2. Go through the signs of an HSP – I prefer the test option because tickling boxes is fun, but you can also check if you possess the traits of a Highly Sensitive Person. Question Two in this guide shares 27 signs of an HSP. The signs are from Dr. Elaine N. Aron’s HSP test, so you know they are factual. 

And if you can relate to the majority of the signs, then there is a chance you are an HSP.

That’s all there is to it. Take a free test or go through the signs. And as I mentioned, the test option is better as it lets you know where you lie on the HSP scale. 

Because the High Sensitivity trait, like any other, is on a spectrum. And being an HSP means you score on the higher side of the spectrum. So take the test to know if you are an HSP.

7. How Do You Communicate with a Highly Sensitive Person?

When communicating with a Highly Sensitive Person (HSP), it’s essential to be mindful of their sensitivity and adopt a respectful and understanding approach.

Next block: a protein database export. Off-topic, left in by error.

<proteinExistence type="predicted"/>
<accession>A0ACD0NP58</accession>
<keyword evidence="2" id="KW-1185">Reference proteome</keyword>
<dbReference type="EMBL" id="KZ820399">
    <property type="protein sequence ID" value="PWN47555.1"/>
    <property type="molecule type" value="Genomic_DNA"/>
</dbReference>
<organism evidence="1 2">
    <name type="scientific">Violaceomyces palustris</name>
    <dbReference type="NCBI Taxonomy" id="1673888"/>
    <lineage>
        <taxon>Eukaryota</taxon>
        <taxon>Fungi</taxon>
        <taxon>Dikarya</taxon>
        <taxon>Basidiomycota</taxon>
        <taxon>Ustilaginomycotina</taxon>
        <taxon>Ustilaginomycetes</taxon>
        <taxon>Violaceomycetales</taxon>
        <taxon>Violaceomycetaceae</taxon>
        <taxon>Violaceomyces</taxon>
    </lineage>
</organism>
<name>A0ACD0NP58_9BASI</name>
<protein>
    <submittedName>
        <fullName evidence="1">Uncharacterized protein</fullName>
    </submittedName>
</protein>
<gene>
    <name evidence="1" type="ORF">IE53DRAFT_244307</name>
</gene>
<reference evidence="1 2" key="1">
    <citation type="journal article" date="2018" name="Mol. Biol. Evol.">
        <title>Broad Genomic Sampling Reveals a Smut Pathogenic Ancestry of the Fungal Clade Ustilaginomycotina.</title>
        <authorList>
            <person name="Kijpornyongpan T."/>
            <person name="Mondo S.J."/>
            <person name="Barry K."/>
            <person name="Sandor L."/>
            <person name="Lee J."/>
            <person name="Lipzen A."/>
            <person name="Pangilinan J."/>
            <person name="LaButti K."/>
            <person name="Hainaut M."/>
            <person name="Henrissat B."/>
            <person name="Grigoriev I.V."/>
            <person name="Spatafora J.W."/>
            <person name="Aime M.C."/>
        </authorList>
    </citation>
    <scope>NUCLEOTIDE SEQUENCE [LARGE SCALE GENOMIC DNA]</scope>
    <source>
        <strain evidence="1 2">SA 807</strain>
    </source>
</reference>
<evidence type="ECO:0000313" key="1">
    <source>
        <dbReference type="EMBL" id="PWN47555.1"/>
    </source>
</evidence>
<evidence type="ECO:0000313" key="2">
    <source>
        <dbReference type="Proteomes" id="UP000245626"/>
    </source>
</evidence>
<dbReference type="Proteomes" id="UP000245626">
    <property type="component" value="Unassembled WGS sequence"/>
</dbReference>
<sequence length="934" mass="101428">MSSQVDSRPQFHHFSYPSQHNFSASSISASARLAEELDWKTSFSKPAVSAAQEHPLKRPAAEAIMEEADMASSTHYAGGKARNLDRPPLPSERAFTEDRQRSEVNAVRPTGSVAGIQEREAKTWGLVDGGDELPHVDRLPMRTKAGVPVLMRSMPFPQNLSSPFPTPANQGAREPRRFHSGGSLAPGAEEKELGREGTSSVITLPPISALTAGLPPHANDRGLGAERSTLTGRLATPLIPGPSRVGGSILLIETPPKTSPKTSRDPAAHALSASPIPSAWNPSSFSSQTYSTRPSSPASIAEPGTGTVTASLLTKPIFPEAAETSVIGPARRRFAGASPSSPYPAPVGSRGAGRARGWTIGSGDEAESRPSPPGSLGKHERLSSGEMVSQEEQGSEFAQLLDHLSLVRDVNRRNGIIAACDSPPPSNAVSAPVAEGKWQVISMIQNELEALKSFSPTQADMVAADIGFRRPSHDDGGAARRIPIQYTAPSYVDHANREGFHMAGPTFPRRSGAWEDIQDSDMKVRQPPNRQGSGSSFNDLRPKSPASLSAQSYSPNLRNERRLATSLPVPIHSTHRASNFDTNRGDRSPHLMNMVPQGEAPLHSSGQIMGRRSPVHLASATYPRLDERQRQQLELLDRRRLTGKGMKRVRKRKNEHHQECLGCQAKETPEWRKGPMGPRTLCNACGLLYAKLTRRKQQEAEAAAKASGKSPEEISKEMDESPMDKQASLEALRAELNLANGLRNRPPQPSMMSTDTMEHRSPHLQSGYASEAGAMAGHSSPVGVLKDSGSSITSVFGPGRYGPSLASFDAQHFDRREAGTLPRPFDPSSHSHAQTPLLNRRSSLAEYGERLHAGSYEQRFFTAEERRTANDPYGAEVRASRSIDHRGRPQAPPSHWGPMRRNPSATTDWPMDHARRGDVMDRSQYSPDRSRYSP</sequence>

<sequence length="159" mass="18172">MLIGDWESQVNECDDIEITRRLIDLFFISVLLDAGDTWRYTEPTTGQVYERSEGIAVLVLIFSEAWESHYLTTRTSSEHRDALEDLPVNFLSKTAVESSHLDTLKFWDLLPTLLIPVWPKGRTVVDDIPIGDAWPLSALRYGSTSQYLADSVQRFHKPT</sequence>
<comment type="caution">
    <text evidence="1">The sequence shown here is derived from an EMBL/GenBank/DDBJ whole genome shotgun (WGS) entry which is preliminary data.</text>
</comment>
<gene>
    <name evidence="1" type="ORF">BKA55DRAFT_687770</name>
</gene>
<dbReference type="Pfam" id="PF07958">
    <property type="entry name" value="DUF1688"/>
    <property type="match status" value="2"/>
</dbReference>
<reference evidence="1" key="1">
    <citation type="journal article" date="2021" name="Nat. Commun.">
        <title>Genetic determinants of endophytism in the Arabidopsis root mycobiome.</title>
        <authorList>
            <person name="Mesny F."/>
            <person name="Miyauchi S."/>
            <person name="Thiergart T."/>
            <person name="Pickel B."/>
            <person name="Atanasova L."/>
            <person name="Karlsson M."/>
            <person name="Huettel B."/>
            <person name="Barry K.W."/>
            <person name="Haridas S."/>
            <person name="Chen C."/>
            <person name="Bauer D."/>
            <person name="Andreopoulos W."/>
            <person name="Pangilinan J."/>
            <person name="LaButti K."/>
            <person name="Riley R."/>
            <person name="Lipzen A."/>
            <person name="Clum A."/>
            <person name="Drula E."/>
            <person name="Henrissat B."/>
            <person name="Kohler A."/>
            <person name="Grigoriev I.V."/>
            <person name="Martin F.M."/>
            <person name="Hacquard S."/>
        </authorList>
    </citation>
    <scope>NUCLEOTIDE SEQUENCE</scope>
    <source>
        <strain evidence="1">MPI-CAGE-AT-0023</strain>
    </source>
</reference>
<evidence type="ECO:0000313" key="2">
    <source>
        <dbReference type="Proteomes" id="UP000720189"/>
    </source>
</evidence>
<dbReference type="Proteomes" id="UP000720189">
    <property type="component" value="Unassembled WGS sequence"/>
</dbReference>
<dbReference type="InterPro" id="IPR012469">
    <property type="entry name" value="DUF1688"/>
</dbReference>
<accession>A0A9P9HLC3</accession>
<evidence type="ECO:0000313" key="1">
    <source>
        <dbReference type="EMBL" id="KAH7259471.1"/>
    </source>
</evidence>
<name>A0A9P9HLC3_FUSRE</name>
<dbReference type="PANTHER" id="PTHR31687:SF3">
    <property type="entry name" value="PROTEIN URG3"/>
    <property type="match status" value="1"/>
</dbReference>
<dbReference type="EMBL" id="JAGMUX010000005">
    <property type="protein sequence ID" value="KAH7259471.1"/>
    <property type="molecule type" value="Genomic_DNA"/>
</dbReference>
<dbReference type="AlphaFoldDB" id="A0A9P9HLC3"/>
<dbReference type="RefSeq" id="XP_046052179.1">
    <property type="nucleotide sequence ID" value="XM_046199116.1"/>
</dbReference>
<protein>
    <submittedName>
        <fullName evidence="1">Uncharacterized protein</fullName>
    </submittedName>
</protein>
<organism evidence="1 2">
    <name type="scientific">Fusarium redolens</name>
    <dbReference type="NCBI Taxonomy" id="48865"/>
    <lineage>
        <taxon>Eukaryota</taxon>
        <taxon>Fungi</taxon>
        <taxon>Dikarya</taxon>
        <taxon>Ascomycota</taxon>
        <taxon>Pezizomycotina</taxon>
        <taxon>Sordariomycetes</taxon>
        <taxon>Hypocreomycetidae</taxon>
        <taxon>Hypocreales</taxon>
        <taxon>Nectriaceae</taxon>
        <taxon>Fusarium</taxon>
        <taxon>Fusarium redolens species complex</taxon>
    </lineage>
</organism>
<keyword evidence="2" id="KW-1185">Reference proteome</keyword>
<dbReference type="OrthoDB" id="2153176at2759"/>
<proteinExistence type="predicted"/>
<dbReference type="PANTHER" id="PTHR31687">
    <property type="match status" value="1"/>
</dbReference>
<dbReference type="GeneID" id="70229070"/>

The tips below offer guidance on how to communicate with an HSP effectively. So use them to improve your relationship with that HSP in your life. 

And if you want someone in your life to use them on you, write them down or get them a copy of this Handbook as a gift.

Here are nine tips to help you communicate better:

  1. Create a Safe and Non-Threatening Environment: HSPs are more likely to respond when they feel safe and comfortable. Ensure the conversation happens in a quiet, calm space where they can focus without distractions.
  2. Be Mindful of Your Tone and Volume: HSPs are more sensitive to the tone and volume of speech. Avoid using a harsh or aggressive voice, as raised voices can be overwhelming.